Many database servers helpfully provide version number, platform, and other salient details to just about anyone who asks, authenticated or not, which makes fingerprinting these applications a snap. However, Postgres is a little more coquettish about revealing such personal information about itself to just anyone. The best way to determine Postgres' version is to log in and just ask with a "select version()" query, but what if you don't (yet) have credentials?

Lucky for unauthenticated types, it turns out that Postgres is pretty forthcoming in its authentication failure messages. Take this example response to a failed login attempt:

0000   45 00 00 00 61 53 46 41 54 41 4c 00 43 32 38 30  E...aSFATAL.C280
0010   30 30 00 4d 70 61 73 73 77 6f 72 64 20 61 75 74  00.Mpassword aut
0020   68 65 6e 74 69 63 61 74 69 6f 6e 20 66 61 69 6c  hentication fail
0030   65 64 20 66 6f 72 20 75 73 65 72 20 22 70 6f 73  ed for user "pos
0040   74 67 72 65 73 22 00 46 61 75 74 68 2e 63 00 4c  tgres".Fauth.c.L
0050   32 37 33 00 52 61 75 74 68 5f 66 61 69 6c 65 64  273.Rauth_failed
0060   00 00                                            ..

This tells us that an error (E) was encountered related to the source file (F) auth.c, on line (L) 273, in the routine (R) auth_failed. From here, it's pretty easy to guess what happens when Postgres has a new release -- usually, things like line counts tend to change. That means we can use this error code as a handy fingerprint for pretty much every minor version release of Postgres: The above comes from version 8.4.2, but on 8.4.1, the line number is 258, it's 1017 in 8.3.9, et cetera. These differences go back at least as far as Postgres 7.4.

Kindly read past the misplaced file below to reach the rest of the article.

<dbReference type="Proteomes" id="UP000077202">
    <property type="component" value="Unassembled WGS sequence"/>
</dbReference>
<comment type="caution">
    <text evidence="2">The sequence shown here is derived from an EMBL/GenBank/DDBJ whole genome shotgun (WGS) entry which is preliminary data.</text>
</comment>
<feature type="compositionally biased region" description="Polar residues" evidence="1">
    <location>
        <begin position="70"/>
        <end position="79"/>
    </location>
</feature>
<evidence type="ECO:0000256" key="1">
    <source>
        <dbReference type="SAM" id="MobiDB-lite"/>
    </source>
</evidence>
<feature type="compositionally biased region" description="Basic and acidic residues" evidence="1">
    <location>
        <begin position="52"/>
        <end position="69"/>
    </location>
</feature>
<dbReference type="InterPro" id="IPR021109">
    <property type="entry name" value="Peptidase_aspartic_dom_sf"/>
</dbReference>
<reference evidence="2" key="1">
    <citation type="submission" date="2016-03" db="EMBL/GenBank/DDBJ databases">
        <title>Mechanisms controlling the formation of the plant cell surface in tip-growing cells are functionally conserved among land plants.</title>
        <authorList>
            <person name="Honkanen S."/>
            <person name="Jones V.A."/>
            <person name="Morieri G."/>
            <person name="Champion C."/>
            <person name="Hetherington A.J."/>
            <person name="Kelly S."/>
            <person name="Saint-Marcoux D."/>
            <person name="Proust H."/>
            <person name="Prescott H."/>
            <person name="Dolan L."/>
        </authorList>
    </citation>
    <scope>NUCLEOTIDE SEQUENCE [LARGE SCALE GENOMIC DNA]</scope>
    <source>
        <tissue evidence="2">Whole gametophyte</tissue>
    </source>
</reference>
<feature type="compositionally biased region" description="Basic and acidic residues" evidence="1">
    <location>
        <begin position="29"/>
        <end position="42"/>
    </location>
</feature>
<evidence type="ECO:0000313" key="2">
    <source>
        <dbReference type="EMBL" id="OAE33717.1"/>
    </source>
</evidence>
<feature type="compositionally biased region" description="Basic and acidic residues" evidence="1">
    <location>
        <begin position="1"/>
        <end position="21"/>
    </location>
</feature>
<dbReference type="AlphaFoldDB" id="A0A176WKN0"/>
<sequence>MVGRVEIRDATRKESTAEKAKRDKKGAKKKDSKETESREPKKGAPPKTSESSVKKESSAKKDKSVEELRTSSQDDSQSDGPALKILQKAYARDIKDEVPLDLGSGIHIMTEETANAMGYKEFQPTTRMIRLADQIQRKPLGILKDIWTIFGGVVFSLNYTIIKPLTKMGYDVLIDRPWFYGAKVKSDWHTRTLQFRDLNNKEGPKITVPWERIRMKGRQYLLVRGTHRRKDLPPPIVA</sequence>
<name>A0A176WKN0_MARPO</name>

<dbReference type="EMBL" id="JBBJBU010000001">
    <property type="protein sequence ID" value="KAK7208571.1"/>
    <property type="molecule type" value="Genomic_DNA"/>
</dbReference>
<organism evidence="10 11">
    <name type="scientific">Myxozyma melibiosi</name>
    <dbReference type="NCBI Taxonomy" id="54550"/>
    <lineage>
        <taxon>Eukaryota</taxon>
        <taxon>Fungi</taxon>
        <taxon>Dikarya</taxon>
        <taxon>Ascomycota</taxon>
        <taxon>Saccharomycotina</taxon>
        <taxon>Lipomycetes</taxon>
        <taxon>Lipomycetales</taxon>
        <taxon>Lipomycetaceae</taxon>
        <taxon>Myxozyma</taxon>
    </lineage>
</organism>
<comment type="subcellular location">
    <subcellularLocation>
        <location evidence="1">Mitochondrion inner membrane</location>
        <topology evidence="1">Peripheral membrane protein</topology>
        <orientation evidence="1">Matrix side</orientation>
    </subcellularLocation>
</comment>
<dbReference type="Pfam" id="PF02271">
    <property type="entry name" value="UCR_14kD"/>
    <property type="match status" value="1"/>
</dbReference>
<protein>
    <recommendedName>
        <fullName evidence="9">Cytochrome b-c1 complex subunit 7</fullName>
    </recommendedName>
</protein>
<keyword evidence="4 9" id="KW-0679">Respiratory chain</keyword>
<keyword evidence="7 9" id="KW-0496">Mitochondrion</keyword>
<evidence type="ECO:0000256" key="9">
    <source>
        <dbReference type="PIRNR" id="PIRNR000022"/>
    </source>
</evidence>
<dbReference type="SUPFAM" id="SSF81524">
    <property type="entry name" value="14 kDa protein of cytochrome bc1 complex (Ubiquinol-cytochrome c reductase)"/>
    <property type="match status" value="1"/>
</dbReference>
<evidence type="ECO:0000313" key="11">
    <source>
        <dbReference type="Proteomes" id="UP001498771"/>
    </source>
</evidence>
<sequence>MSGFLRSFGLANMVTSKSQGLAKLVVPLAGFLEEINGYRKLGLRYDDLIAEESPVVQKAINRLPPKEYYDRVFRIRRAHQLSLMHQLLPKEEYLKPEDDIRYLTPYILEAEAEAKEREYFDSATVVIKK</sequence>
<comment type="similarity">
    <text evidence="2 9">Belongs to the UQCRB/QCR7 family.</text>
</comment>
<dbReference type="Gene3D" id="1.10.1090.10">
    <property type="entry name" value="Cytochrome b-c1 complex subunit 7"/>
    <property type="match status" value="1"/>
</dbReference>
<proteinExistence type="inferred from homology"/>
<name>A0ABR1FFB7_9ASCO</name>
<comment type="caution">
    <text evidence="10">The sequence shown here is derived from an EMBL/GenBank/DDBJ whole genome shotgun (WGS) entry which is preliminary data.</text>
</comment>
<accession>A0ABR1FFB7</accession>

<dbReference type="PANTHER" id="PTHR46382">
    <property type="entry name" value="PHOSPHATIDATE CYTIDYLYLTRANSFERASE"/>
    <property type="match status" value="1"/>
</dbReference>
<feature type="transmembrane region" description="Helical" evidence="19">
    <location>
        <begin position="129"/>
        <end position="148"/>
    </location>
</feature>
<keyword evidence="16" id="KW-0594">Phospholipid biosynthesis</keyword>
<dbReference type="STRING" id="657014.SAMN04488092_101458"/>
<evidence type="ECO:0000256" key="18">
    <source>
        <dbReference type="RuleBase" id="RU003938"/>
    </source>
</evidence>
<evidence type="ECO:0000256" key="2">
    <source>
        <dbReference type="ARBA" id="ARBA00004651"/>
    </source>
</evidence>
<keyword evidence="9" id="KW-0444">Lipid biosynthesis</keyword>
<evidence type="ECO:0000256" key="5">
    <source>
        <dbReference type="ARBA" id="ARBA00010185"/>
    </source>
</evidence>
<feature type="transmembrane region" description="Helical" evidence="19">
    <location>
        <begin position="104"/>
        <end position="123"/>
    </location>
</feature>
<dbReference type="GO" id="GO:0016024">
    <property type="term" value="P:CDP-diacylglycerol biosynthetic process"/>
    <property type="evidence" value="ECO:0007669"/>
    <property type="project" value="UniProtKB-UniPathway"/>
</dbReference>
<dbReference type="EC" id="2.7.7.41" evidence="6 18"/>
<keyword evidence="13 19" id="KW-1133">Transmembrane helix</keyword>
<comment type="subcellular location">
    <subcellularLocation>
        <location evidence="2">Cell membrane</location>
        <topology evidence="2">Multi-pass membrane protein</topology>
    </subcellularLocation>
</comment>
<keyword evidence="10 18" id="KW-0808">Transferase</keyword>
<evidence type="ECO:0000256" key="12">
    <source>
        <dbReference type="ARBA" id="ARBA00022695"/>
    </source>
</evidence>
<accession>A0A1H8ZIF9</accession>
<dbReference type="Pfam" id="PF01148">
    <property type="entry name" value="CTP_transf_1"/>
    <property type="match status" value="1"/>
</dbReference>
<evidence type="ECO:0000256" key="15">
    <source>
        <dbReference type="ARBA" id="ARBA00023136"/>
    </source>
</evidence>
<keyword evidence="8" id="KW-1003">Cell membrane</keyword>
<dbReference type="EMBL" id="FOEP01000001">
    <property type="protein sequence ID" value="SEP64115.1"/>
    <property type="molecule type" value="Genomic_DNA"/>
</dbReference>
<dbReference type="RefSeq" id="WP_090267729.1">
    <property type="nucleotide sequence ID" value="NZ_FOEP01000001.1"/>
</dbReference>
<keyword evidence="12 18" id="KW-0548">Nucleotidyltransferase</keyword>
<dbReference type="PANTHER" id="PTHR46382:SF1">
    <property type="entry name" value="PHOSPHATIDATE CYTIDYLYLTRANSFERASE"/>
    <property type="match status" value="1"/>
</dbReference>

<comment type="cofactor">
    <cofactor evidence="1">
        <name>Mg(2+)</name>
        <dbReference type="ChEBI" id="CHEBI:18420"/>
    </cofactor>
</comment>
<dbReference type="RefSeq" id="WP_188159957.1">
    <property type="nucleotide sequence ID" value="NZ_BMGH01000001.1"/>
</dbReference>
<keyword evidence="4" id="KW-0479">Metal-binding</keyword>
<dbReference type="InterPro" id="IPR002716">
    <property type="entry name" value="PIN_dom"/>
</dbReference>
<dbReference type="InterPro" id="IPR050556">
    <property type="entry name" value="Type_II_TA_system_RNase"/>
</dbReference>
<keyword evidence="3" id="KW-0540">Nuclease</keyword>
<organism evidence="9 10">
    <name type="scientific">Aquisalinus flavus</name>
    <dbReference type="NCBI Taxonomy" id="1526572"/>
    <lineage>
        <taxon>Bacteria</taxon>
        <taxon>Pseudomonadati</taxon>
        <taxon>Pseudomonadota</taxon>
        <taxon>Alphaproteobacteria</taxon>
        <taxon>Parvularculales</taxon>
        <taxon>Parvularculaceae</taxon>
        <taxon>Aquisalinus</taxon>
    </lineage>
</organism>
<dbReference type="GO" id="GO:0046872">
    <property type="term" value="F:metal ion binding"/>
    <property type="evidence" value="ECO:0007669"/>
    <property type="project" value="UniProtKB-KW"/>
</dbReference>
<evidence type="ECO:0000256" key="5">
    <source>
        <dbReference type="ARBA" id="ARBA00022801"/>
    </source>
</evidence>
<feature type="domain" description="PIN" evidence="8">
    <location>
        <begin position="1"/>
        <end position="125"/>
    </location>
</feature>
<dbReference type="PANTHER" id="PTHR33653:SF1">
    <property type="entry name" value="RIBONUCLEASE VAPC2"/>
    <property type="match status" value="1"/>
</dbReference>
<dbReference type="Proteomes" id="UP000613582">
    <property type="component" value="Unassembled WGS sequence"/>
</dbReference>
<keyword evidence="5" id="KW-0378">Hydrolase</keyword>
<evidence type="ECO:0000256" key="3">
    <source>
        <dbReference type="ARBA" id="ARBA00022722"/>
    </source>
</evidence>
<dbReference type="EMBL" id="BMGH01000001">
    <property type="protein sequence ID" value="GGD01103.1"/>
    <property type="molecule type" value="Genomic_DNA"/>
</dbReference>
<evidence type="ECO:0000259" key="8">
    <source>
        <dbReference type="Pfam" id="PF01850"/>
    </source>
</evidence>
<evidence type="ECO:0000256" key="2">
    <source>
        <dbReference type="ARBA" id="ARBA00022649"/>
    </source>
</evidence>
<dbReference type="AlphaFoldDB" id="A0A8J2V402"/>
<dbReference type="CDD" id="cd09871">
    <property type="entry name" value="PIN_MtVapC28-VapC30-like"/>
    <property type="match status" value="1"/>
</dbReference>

Metasploit (as of this morning) now supports Postgres enumeration using this technique. Check it out with a quick update. The module looks something like this:

msf auxiliary(postgres_version) > set verbose true
verbose => true
msf auxiliary(postgres_version) > run
 
[*] 192.168.145.50:5432 Postgres - Trying username:'postgres' with password:'?dsx)S' against 192.168.145.50:5432 on database 'template1'
[+] 192.168.145.50:5432 Postgres - Version 8.4.2 (Pre-Auth)
[*] 192.168.145.50:5432 Postgres - Disconnected
[*] Scanned 1 of 1 hosts (100% complete)
[*] Auxiliary module execution completed

As mentioned at the top, if you do happen to have login credentials, you can always use those instead:

msf auxiliary(postgres_version) > set username scott
username => scott
msf auxiliary(postgres_version) > set password tiger
password => tiger
msf auxiliary(postgres_version) > run
 
[*] 192.168.145.50:5432 Postgres - Trying username:'scott' with password:'tiger' against 192.168.145.50:5432 on database 'template1'
[*] 192.168.145.50:5432 Postgres - querying with 'select version()'
[+] 192.168.145.50:5432 Postgres - Command complete.
[+] 192.168.145.50:5432 Postgres - Logged in to 'template1' with 'scott':'tiger'
[+] 192.168.145.50:5432 Postgres - Version 8.4.2 (Post-Auth)
[*] 192.168.145.50:5432 Postgres - Disconnected
[*] Scanned 1 of 1 hosts (100% complete)
[*] Auxiliary module execution completed

We've collected a few signatures so far; we can reliably identify pretty much all of the straight Linux builds of Postgres from 7.4.26 through 8.4.2, as well as the latest Windows build. So, in the event you run into a version/platform combination of Postgres that we haven't accounted for yet, the module will display and log the relevant signature data for an easy copy-paste. Feel free to let us know about it so we can package it up. In the meantime, I'm off to hunt down some more Postgres installs.